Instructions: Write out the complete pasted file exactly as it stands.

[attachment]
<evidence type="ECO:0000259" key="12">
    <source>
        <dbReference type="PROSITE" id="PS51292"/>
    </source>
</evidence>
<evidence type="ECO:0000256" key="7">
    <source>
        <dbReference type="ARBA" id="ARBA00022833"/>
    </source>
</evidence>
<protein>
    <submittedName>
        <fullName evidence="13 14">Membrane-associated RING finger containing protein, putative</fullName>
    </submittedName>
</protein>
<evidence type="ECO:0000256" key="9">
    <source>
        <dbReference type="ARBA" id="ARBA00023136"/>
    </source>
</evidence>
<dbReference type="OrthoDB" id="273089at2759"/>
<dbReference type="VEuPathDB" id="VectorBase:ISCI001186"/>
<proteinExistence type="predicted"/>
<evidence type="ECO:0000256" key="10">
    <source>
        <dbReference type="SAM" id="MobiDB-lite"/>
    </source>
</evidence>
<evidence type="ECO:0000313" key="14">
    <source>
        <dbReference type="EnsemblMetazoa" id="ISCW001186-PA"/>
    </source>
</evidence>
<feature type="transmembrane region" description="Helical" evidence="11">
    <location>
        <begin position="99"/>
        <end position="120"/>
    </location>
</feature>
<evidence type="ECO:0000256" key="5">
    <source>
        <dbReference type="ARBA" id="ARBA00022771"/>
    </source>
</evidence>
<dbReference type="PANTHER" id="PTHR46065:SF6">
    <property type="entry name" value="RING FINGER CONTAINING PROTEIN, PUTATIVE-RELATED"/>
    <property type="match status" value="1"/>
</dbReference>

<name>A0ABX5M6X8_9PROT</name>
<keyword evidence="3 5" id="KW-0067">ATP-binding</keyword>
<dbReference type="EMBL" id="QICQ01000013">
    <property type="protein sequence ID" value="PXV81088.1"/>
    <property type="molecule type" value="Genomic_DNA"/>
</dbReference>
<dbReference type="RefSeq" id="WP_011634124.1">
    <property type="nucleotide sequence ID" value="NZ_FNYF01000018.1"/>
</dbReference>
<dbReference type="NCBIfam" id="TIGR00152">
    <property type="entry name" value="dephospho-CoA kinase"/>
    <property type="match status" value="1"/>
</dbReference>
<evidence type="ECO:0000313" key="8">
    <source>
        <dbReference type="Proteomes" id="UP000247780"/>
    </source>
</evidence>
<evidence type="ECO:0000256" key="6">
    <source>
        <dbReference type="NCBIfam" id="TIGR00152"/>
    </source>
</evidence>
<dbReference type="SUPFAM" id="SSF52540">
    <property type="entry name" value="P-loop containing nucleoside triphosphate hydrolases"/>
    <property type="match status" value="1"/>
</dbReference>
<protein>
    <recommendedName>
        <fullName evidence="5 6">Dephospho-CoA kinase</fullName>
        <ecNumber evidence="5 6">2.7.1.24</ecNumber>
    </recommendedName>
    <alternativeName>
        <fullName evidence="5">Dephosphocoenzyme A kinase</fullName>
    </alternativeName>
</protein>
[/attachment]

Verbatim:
<evidence type="ECO:0000259" key="12">
    <source>
        <dbReference type="PROSITE" id="PS51292"/>
    </source>
</evidence>
<evidence type="ECO:0000256" key="7">
    <source>
        <dbReference type="ARBA" id="ARBA00022833"/>
    </source>
</evidence>
<protein>
    <submittedName>
        <fullName evidence="13 14">Membrane-associated RING finger containing protein, putative</fullName>
    </submittedName>
</protein>
<evidence type="ECO:0000256" key="9">
    <source>
        <dbReference type="ARBA" id="ARBA00023136"/>
    </source>
</evidence>
<dbReference type="OrthoDB" id="273089at2759"/>
<dbReference type="VEuPathDB" id="VectorBase:ISCI001186"/>
<proteinExistence type="predicted"/>
<evidence type="ECO:0000256" key="10">
    <source>
        <dbReference type="SAM" id="MobiDB-lite"/>
    </source>
</evidence>
<evidence type="ECO:0000313" key="14">
    <source>
        <dbReference type="EnsemblMetazoa" id="ISCW001186-PA"/>
    </source>
</evidence>
<feature type="transmembrane region" description="Helical" evidence="11">
    <location>
        <begin position="99"/>
        <end position="120"/>
    </location>
</feature>
<evidence type="ECO:0000256" key="5">
    <source>
        <dbReference type="ARBA" id="ARBA00022771"/>
    </source>
</evidence>
<dbReference type="PANTHER" id="PTHR46065:SF6">
    <property type="entry name" value="RING FINGER CONTAINING PROTEIN, PUTATIVE-RELATED"/>
    <property type="match status" value="1"/>
</dbReference>

<name>A0ABX5M6X8_9PROT</name>
<keyword evidence="3 5" id="KW-0067">ATP-binding</keyword>
<dbReference type="EMBL" id="QICQ01000013">
    <property type="protein sequence ID" value="PXV81088.1"/>
    <property type="molecule type" value="Genomic_DNA"/>
</dbReference>
<dbReference type="RefSeq" id="WP_011634124.1">
    <property type="nucleotide sequence ID" value="NZ_FNYF01000018.1"/>
</dbReference>
<dbReference type="NCBIfam" id="TIGR00152">
    <property type="entry name" value="dephospho-CoA kinase"/>
    <property type="match status" value="1"/>
</dbReference>
<evidence type="ECO:0000313" key="8">
    <source>
        <dbReference type="Proteomes" id="UP000247780"/>
    </source>
</evidence>
<evidence type="ECO:0000256" key="6">
    <source>
        <dbReference type="NCBIfam" id="TIGR00152"/>
    </source>
</evidence>
<dbReference type="SUPFAM" id="SSF52540">
    <property type="entry name" value="P-loop containing nucleoside triphosphate hydrolases"/>
    <property type="match status" value="1"/>
</dbReference>
<protein>
    <recommendedName>
        <fullName evidence="5 6">Dephospho-CoA kinase</fullName>
        <ecNumber evidence="5 6">2.7.1.24</ecNumber>
    </recommendedName>
    <alternativeName>
        <fullName evidence="5">Dephosphocoenzyme A kinase</fullName>
    </alternativeName>
</protein>